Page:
echnologies such as the xUnit framework, combined with Maven, BuildBot, or CruiseControl, enable unit testing under continuous integration, which gives developer productivity a huge boost. However, writing true unit tests even with these tools sometimes is just too difficult. When faced with tightly coupled code, test-averse legacy code, and buggy libraries, developers end up writing tests that aren’t quite up to the unit-test standard. Instead, they compromise by running tests that cover several functionalities at once, opening a few sockets, connecting to databases, reading or writing files, and basically abandoning pure unit testing.
This article describes the frustrating scenarios that lead developers to take these shortcuts, and it provides useful tips for dealing with them.
This Code is Tightly Coupled!
Unfortunately, not all software adheres to the best practice of loose coupling, a principle that greatly eases unit testing. For instance, domain objects sometimes are tightly linked to their underlying storage, such as a database. In these scenarios, you can’t feasibly test the code without a database. If you tried, it would require refactoring the entire code base?a job that may take years.
However, handling software that violates one important principle does not mean you have to dismiss unit testing all together. You can still write useful tests (called integration tests) on tightly coupled code, even though a failed integration test will not indicate the exact cause of the problem. To conduct effective integration tests, you just need to keep the testing environment minimalist, isolated, and constant:
- Keeping the testing environment minimalist has clear benefits. For example, if the code you’re testing is tightly bound to a database, there is no need to populate the database with every single test example you can imagine. In fact, you should try to keep things as simple as possible, so as to minimize the amount of investigation time when tests fail. Testing code that is tightly bound to databases also requires you to deal with a lot of different databases for different test suites. If you have to read files, consider applying the minimalist principle by creating a lot of small files?one per test if possible.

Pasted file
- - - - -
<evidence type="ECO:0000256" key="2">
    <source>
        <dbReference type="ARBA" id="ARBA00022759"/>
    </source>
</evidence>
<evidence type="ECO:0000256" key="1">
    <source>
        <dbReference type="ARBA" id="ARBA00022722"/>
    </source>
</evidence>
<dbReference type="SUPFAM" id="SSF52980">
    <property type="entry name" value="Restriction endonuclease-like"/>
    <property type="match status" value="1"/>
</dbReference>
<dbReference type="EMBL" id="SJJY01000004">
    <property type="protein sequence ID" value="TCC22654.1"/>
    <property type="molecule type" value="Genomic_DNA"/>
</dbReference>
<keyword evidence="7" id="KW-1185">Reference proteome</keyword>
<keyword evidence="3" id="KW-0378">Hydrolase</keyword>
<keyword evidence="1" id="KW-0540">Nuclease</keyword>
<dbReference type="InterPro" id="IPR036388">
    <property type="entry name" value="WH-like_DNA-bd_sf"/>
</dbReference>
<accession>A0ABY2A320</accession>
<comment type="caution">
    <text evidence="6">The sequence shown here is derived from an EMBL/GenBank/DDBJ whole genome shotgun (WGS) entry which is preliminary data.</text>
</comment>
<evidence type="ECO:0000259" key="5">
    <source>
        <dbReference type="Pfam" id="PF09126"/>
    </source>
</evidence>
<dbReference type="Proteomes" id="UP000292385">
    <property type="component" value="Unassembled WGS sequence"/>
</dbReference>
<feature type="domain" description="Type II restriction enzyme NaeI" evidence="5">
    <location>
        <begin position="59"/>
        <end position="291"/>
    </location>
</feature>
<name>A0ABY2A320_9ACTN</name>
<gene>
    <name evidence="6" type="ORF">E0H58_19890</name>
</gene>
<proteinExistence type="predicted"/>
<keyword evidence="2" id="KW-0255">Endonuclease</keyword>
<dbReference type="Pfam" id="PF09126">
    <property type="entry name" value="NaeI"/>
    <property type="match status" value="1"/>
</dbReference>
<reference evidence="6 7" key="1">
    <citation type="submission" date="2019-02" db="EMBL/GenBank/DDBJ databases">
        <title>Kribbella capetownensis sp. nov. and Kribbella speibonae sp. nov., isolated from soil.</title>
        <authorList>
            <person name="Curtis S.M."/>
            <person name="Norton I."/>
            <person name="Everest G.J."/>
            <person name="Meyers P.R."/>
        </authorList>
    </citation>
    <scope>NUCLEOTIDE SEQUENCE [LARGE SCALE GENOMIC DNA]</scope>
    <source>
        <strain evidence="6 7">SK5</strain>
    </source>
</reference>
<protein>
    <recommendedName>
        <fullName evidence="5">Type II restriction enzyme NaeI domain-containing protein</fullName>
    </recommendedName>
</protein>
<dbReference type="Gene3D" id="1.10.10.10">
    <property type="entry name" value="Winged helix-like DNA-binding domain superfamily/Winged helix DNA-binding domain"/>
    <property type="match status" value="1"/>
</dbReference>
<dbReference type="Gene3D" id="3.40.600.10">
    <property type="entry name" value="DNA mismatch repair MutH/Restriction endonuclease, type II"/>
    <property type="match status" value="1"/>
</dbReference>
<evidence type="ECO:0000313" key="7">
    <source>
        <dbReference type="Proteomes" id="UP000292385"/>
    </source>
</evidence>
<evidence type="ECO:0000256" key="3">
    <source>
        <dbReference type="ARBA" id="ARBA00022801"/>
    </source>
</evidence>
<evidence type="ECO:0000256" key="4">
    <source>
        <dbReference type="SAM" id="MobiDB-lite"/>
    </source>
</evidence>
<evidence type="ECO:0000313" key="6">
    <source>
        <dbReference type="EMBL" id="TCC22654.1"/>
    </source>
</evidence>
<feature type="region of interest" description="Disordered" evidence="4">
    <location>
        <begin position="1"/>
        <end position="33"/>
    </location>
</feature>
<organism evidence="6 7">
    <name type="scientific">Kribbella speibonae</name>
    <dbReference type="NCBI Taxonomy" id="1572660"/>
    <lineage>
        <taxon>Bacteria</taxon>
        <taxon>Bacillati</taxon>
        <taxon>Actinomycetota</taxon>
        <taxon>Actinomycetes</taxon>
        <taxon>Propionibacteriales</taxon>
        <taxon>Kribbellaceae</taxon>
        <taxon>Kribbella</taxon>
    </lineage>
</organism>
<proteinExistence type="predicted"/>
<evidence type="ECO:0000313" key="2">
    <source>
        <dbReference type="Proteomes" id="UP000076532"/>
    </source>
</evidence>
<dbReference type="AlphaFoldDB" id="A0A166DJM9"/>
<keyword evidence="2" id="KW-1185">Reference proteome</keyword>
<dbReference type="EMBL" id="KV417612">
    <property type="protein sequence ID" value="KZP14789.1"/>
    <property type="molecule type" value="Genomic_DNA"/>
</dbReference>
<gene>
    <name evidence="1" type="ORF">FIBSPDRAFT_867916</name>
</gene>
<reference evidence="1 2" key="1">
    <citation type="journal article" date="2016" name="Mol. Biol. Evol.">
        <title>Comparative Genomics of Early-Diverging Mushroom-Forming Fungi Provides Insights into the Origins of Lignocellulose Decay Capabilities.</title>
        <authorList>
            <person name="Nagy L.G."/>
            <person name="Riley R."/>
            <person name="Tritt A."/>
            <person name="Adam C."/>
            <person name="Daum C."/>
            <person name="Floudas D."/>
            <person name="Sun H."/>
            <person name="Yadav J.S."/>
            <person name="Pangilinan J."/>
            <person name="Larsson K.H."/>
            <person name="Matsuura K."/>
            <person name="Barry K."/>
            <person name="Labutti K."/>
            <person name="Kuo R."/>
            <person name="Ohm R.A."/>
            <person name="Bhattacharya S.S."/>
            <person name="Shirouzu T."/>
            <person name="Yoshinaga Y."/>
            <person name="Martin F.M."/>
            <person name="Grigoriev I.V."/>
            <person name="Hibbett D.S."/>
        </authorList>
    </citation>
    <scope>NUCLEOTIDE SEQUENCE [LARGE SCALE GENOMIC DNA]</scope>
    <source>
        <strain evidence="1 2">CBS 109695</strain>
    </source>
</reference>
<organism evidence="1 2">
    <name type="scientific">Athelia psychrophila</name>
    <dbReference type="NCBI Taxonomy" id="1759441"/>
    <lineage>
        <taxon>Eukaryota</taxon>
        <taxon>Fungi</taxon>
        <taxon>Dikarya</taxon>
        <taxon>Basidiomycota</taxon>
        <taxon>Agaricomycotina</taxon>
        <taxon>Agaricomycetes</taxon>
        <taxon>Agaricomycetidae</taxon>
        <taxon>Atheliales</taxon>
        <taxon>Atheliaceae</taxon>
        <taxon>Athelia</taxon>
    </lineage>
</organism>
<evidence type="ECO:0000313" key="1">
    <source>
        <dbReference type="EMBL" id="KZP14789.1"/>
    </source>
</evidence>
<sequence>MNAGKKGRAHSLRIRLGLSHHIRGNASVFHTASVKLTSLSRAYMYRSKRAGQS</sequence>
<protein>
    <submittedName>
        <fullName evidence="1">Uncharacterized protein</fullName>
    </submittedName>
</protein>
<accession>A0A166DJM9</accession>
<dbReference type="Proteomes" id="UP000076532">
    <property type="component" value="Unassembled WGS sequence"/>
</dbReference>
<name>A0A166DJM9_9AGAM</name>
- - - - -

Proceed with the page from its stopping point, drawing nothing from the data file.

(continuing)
- Keeping the testing environment isolated has obvious benefits as well, yet running two test suites simultaneously on a single database is a common practice. This leads to tests failing because the other processes that are running in the same environment change something. You must isolate testing environments as much as possible. One solution is using virtual machines. You can put several of them on the same hardware, while keeping them reasonably isolated from each other.
- Keeping the testing environment constant allows you to rerun tests under the same conditions. If you conduct your tests under continuous integration (and you should), you re-run failed tests so you can debug them easily. So try to keep your environment clean: if you need the file system, unzip a new version of the necessary folders before the tests; if you need a database, reload it prior to testing; if you need the system time, consider using virtual machines with fooled clocks.
This Language Has No Good Testing Framework!